Tenugui Hanger Revisit

tenugui_holder-000The weather here has been unbearable. Several days in a row the heat index went over 100F.  Having temperatures in the 90’s is tough but doable.  However, when you factor in humidity levels in the high 60% to above 70%, conditions are just too much for working in an unconditioned space.  So not much has been happening here on the woodworking front.  I have fought the good fight though.  Working for 15-20 minutes right after work just to get my fix in.  This limited time means that the project has to be simple.

The tenugui hanger that I finished recently has been a big hit with those who have seen it.  This favorable response set me to thinking that the tenugui hanger might be a good choice for Christmas presents this year.  It’s simple to make and gives me a way to use up some of the off cuts that are piling up out of control.

So I began this next tenugui hanger by fishing a scrap out of the pile.  What I pulled out was a length of sassafras left over from a clock project a few years ago.  I love working with this stuff.  It responds well to sharp tools, it has an open mild grain and smells wonderful. Anyway, I began cutting all of the parts per my drawing that I have posted.  At a few minutes per session it has taken over a week to get the thing completed and ready for finish.

The finish on this one is a coat of my tinted linseed oil then a polish with the polissoir and beeswax.  The sassafras is just hard enough that it polishes well and the undercoat of oil added an element of depth.

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On my first tenugui hanger I included a bit of decorative knot work attached to the o-rings of the lower stretcher.   I think it adds a bit something-something to the overall assembly.  The knot that I used on that first one was a Japanese Tassel knot tied in black paracord.  The black worked well with the brown and orange tones of the seasoned pine that I used on the first hanger.  The sassafras has a golden tone to it and I chose to run with it.  I also chose to try out a different knot.  So for this hanger I used gold paracord tied into a Chinese Good Luck knot.  The knot is really just a slight variation of the Japanese Tassel knot but raises the “fancy” up a notch or two.  Both knots are super easy to tie, so don’t be intimidated.  It may take you a couple of tries, but you’ll get it I’m sure.  I finished the cords off with Celtic button knots and frayed the tag ends to give the look of a tassel.  I did go the extra mile with the Chinese Good Luck knots and tied them in opposite directions so that they are mirror images of each other.  To add a bit of contrast and a bit of brown tone, I soaked the center portions of the knots with CA glue.  I think they look pretty snazzy!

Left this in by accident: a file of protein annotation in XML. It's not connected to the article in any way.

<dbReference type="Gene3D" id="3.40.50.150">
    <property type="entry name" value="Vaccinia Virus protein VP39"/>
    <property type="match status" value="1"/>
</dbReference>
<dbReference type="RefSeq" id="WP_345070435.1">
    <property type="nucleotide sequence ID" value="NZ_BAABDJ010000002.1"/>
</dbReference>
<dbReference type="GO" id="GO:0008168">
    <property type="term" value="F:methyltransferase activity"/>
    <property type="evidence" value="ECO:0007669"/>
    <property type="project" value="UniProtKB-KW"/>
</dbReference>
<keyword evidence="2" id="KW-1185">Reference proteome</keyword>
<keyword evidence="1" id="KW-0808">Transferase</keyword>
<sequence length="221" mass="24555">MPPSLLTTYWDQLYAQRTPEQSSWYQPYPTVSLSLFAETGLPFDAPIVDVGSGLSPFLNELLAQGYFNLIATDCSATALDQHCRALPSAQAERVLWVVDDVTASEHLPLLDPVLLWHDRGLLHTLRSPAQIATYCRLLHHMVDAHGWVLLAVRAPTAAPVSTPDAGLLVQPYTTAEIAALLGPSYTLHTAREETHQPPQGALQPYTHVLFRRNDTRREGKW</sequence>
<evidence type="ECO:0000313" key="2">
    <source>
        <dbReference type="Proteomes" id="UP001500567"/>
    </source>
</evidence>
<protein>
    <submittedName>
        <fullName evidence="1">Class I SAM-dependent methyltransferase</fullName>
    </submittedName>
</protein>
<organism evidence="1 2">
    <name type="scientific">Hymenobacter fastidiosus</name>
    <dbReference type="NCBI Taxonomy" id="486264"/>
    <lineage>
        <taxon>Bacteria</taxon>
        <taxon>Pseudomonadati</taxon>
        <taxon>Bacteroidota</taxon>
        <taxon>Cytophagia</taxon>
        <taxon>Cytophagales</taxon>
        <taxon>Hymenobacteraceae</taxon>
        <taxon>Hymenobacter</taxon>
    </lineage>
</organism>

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The final assembly with a Fall themed tenugui.

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This is a simple project and adds a bit of artistic value when hung.  I made this to hang a specific strip of cloth but any piece of cloth that you find beautiful would work just as well.  Change the shape of the stretches and add a regional knot and you could make this thing work in just about every home and culture.  You could also use this hanger to display a linen calendar.  Something for you to think about.

Anyway, that’s one present ready for the Christmas season.

Greg Merritt

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8 Responses to Tenugui Hanger Revisit

  1. shannontroester says:

    Beautiful work as always. I’m in Texas so I certainly understand your heat and humidity issues. I really need Fall to get here but unfortunately we still have August to go…

    I love the knot work. I might have to give that a try at some point.

  2. This is outstanding and I know my wife would love it, I feel intimidated about the knots though and painting. I’m glad it’s cold here and am not looking forward to summer so I feel your pain brother.

    I’ve been very sick for the last few days with kidney stone or possibly stones, I’ve had to take a day off work already not a good start and possibly will need a week but the pain was 9 out 10. The craving for woodworking is kicking in big time so I understand about needing a fix.

    • Greg Merritt says:

      Hey thanks Salko. This really is a simple little project. At a straight run it would only take an hour or so. The knots are really easy. Just jump in and give them a try.

      Hope you get to feeling better soon. Kidney stones are no joke!

  3. Matt McGrane says:

    Cool stuff as always, Greg. You continue to impress with your artistic flair.

  4. Stefan says:

    Hi Greg,
    great stuff. I like the artistic approach. All this knot work gives the project the unique touch.
    Thanks for the links. I was just asking myself how to make these knots. They are nice little details for box projects.
    Cheers,
    Stefan

    • Greg Merritt says:

      Thanks Stefan. The knots are really easy. It’s no secret that I’m a fan of adding knot work to just about every project that I do. I think knots are an overlooked addition to woodworking projects. Particularly those projects done in a vernacular style. There are so many applications beyond pulls and knobs. Hope I have been able to get your wheels turning.

If you don't comment this is just a fancy way for me to talk to myself.

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